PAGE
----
Google has re-arranged the menus in Webmaster Tools:
Features are now organized according to the stages of search: crawling, indexing, and serving. The settings have moved to the gear icon in the top right corner.
A new menu item has appeared in Google Webmaster Tools to help webmasters understand what influences snippet generation and the appearance of sites in search results. For many SEOs, there is nothing new here, but for smaller businesses unable to afford search consultancy it will provide useful information and drive home the need for clear site architecture and the need to use semantic markup or structured data.
If you hover over the individual elements, then additional information and links to Google guidelines are shown.
For example, sitelinks are generated algorithmically and those sitelinks chosen to be shown are related to the query entered:
The following screenshot from Google Webmaster Tools shows the help presented for influencing the URL appearing in search results. In this case, the advice is to either have a clear site architecture, or to add breadcrumbs.
This additional information is very useful for site owners and provides a good point of reference for many smaller businesses hoping to optimise appearance in search.
The red circle highlights the crux of DejanSEO’s hijacking test. Content from the target was copied verbatim to a new domain, then that new domain was given an authority link (in order to give it higher page rank than the source) and thereby displace the original source in SERPs. The really interesting effect of the hijacking was that it also gave visibility (through Webmaster Tools) of the backlinks to the original source page – very handy as an additional source alongside MajesticSEO, ahrefs, Blekko et al.
Quality Issues Message in Webmaster Tools – Copied Content
On average (according to Matt Cutts), only about 10 sites a day are sent unnatural links warnings (July 27th 2012). So I’d suspect even fewer can expect to receive the low quality issue message specifically mentioning copied content. It may be that DejanSEO raised awareness to the extent that he has received a personal message from Google…
Please comment on this post if you have seen or received a message worded in exactly the same way from the Google Search Quality Team as the one shown above. It’d be interesting to gauge the extent of these messages.
Quality Messages from Google – Hidden Text
The evolution of warning messages is fascinating. When hidden text was the ranking technique of choice up until July 2007, Google’s first messages to be delivered in Wemaster Tools looked like this:
Notice that Google is very open about the impact of using hidden text – stating removal from search results for at least 30 days. Google is less open now about the penalties applied to sites and pages found in violation of the guidelines. So SEOs must use knowledge and experience.
In mid August I noticed huge drops in brand term impressions showing in Webmaster Tools, but hardly any change in brand term click through volumes in Google Analytics.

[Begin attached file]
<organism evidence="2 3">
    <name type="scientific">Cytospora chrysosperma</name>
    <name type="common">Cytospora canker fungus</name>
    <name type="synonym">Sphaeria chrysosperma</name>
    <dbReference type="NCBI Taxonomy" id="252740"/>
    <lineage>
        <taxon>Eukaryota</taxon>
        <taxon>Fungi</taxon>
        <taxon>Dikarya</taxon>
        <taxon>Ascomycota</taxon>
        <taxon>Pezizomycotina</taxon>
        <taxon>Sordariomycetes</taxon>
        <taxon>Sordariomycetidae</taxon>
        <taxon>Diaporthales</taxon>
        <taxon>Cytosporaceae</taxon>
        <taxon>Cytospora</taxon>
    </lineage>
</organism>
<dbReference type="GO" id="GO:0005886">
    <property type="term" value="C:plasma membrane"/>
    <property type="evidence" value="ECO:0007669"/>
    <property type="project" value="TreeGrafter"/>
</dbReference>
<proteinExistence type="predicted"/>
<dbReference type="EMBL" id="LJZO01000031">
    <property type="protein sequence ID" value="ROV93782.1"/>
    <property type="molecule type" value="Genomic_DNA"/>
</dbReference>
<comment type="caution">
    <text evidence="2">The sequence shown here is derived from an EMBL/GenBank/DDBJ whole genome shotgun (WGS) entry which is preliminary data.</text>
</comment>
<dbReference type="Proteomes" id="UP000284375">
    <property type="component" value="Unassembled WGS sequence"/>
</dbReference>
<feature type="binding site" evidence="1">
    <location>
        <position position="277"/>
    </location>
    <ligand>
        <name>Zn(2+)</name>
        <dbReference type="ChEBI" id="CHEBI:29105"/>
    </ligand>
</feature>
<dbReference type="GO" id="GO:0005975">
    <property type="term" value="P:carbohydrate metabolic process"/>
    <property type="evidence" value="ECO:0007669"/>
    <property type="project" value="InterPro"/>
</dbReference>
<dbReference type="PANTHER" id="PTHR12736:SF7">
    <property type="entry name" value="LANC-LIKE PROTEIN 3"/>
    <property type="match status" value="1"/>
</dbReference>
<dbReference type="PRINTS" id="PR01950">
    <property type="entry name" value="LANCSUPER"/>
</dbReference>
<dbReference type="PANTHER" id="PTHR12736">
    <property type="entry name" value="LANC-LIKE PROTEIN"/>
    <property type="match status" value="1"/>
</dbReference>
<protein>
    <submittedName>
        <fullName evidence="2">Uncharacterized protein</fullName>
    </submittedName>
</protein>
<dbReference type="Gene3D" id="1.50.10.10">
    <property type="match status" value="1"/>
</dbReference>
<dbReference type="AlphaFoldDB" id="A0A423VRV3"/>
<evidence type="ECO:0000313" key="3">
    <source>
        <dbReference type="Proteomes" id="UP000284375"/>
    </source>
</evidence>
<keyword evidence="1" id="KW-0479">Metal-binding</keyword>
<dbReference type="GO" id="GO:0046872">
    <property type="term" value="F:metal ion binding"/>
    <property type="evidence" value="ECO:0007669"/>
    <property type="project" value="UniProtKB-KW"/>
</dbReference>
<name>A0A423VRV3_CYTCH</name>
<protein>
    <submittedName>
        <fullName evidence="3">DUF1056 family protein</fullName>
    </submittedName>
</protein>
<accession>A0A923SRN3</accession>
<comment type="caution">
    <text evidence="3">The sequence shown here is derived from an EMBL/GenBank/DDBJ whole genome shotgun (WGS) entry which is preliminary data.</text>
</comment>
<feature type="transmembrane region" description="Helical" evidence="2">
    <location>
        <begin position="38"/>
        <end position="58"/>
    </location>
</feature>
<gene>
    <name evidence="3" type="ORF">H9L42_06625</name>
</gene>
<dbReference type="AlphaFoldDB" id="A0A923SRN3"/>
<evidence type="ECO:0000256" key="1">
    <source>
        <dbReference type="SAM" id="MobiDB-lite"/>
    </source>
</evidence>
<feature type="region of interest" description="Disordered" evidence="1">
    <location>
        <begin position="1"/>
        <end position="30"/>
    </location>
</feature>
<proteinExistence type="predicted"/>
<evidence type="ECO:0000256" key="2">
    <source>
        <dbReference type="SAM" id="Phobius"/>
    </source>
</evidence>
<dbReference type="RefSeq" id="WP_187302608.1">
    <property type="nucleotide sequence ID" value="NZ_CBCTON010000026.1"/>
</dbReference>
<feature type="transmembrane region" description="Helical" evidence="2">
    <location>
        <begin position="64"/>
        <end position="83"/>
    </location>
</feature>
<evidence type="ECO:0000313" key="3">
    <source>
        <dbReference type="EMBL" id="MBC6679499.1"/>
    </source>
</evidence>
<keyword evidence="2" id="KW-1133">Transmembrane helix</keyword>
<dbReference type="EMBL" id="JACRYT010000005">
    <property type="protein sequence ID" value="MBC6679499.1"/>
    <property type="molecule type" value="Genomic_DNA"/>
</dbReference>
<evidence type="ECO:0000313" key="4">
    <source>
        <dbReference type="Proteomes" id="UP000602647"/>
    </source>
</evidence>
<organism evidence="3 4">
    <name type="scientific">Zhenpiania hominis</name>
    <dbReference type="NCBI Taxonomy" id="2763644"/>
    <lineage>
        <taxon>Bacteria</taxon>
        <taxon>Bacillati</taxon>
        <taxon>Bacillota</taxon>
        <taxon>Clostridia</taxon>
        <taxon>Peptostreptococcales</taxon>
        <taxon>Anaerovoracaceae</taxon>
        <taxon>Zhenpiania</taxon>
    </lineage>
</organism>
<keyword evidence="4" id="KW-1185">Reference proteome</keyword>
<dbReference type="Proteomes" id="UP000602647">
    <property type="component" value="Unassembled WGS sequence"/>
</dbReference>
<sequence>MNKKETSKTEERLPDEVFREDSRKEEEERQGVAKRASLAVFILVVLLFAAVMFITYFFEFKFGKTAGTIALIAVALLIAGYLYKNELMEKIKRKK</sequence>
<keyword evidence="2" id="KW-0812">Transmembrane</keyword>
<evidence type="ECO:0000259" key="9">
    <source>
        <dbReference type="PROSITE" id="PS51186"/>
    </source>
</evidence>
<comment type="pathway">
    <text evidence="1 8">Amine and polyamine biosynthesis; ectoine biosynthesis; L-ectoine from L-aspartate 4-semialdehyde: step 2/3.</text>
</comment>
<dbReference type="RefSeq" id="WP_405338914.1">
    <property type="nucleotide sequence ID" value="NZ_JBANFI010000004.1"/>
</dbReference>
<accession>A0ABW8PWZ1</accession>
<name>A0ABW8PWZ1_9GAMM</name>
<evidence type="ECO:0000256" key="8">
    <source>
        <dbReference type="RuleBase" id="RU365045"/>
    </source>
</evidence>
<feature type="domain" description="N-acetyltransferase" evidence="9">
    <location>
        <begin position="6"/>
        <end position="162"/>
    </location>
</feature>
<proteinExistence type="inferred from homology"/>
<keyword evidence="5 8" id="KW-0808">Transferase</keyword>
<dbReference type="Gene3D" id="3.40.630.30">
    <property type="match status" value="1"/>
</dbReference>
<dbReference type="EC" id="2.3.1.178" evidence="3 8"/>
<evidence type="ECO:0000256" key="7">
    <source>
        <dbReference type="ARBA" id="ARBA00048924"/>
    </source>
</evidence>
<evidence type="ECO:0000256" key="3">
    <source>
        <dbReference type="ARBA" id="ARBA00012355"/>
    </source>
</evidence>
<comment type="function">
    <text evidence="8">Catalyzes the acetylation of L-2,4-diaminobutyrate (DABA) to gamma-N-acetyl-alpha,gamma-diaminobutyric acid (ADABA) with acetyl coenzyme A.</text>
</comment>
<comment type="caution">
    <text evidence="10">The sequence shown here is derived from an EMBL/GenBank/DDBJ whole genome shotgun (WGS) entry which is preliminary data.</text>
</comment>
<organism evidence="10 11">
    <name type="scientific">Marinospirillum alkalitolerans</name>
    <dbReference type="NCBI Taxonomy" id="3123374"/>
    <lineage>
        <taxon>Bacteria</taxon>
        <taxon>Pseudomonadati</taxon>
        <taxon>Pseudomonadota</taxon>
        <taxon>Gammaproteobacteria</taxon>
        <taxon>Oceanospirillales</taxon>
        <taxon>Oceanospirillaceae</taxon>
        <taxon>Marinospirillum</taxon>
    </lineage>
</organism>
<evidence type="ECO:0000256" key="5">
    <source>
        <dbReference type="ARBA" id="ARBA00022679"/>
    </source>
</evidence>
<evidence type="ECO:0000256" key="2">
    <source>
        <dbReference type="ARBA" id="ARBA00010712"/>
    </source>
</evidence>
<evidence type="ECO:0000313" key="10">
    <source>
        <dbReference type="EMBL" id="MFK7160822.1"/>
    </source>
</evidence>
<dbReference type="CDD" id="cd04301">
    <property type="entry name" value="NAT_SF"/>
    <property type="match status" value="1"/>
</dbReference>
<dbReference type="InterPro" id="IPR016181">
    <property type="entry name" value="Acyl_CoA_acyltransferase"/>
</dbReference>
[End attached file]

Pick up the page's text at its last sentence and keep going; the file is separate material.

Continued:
What was going on?
Impressions have dropped by 66% !
The first thought was some sort of penalty for the brands had been applied, perhaps a Panda related change meaning that the brand no longer appeared in search results? However the number of clicks remains unchanged.
Furthermore, even though the volume of impressions had dropped by around 66% for brand terms, other organic search terms were completely unaffected.
If this was Panda, it was a ‘brand keyword selective’ Panda and that didn’t make any sense at all. From studying other sites, the affect of the Panda update has been seen to help or support known brands with very few exceptions. So any Panda related penalty would have dropped impressions for all keywords, not just brand terms.
Digging deeper…the date of this recorded impression drop was 16th / 17th August 2011.
This coincides precisely with the date that the enlarged sitelinks were released in the UK.
Before the expanded sitelinks were introduced, a typical brand search may return up to 7 entries in organic search results in Google. [Typical brands results showed up to 4 URL entries, however on occasion some dominant brands were able to claim 7 spots in the 1st page]
Since 17th August, a brand search gets just ONE slot in SERPs with MANY sitelinks beneath (up to 8 or 12 for dominant brands). The single entry is counted as an impression in GWT, and the individual sitelinks beneath are not included in the impression count. The total number of impressions recorded for a brand term search is therefore much reduced.
A drop of 50% means that the brand previously had two entries in the SERPs, where now it has just one.
A drop of 75% would mean that where the brand previously claimed four entries in SERPs, it now just has one.
So for a typical brand search, I’d expect GWT to be reporting drops of 50 – 86% for brand term impressions, but similar levels of click throughs and a higher reported average CTR.
Exclude ‘brand’ terms when examining impression data spanning the date of this change in GWT. Brand search usually accounts for a significant % of traffic, so changes to sitelinks will skew your analysis. This is especially true if you are looking for GWT impression uplifts following SEO efforts… don’t let the Google’s modification to brand term impression drop spoil your analysis!